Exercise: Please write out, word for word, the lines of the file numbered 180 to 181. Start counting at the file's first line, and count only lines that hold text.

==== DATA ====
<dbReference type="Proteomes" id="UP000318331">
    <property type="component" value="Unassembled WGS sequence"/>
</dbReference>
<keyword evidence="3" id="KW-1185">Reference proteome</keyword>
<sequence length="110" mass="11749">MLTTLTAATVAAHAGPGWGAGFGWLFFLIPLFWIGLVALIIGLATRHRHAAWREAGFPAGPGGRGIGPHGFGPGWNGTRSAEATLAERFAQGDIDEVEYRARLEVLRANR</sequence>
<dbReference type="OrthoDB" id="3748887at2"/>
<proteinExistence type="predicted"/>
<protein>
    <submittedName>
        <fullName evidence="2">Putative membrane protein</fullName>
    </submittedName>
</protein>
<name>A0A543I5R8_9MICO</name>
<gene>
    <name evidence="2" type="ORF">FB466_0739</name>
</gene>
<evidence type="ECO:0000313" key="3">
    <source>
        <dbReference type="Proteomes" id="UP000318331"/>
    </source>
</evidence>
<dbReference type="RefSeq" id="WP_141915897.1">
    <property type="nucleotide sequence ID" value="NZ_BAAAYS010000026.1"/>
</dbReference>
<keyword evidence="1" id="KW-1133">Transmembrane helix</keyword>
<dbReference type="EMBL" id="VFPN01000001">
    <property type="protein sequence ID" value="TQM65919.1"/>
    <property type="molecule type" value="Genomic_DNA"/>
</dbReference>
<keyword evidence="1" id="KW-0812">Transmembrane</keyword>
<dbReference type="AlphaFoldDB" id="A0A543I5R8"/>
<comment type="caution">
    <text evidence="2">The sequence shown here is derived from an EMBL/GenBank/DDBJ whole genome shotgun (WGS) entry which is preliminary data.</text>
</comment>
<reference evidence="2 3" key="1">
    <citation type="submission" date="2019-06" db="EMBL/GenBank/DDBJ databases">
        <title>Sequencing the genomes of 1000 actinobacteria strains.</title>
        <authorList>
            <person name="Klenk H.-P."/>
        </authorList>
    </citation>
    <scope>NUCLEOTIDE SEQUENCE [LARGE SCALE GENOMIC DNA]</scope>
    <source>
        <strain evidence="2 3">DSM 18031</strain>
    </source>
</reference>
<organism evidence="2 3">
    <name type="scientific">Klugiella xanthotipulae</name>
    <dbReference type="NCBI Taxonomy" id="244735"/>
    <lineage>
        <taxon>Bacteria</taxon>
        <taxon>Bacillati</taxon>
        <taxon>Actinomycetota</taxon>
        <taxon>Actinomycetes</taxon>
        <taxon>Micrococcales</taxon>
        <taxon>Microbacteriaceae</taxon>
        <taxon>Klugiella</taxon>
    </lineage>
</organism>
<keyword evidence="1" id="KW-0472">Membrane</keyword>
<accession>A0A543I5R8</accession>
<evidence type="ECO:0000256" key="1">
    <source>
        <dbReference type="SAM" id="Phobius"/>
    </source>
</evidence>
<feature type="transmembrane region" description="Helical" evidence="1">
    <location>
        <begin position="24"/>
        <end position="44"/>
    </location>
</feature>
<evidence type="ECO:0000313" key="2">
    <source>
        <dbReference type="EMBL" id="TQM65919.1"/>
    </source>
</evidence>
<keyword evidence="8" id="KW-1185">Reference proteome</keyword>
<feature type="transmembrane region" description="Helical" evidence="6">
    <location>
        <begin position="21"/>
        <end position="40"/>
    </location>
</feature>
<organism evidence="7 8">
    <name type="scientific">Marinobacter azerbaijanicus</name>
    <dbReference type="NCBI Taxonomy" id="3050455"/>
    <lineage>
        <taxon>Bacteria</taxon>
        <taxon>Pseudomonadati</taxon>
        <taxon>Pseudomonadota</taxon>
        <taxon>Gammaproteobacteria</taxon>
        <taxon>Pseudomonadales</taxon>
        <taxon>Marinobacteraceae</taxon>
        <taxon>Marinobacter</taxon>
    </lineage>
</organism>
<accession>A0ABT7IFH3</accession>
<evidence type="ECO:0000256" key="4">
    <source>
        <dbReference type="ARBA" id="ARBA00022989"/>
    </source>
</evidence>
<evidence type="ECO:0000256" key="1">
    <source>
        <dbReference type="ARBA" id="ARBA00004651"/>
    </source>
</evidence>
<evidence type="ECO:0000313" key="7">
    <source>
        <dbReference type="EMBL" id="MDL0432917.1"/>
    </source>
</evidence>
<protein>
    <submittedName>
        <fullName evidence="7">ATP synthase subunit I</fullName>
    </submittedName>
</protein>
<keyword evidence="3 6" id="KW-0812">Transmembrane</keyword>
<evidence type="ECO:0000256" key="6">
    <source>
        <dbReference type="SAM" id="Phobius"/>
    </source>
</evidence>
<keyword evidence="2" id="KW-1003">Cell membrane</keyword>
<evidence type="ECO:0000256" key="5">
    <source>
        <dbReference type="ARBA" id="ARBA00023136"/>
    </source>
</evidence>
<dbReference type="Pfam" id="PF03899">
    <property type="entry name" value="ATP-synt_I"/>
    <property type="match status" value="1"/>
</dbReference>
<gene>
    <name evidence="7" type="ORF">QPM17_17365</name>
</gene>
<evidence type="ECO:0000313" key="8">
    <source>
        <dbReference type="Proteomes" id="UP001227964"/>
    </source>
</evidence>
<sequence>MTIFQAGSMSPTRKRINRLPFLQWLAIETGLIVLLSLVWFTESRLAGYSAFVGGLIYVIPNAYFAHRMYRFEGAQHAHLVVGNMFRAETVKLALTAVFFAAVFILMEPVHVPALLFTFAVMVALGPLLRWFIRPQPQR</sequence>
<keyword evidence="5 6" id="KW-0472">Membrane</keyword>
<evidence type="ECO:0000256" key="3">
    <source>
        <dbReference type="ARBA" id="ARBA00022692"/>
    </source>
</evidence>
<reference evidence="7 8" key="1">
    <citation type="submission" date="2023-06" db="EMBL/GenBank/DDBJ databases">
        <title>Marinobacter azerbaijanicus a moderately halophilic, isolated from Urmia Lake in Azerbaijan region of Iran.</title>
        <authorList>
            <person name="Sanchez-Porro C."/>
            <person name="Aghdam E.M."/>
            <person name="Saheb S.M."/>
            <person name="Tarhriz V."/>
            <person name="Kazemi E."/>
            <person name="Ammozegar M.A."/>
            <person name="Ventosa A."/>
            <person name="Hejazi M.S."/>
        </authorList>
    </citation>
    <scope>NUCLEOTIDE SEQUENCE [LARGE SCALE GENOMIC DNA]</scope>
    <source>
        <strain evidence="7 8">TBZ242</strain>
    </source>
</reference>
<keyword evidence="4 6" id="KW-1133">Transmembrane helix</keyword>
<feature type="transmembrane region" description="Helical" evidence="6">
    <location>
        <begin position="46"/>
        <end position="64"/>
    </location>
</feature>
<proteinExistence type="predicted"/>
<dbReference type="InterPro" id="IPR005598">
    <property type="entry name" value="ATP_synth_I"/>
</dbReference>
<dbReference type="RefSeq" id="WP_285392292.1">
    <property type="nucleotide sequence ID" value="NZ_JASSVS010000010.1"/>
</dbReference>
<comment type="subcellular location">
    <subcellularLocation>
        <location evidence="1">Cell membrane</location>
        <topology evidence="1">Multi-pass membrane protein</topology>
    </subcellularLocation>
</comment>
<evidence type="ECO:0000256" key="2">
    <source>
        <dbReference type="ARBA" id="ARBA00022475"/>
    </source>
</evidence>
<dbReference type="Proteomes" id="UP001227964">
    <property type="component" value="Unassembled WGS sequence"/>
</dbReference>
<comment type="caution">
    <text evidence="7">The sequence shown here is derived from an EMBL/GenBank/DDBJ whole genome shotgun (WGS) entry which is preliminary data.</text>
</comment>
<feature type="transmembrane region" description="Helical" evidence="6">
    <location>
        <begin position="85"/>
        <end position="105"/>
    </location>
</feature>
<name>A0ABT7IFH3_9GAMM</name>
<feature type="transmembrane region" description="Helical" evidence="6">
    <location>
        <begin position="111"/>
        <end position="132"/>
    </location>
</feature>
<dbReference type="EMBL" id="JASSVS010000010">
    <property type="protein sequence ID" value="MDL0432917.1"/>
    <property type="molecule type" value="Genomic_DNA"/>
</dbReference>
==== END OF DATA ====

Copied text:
<dbReference type="RefSeq" id="WP_285392292.1">
    <property type="nucleotide sequence ID" value="NZ_JASSVS010000010.1"/>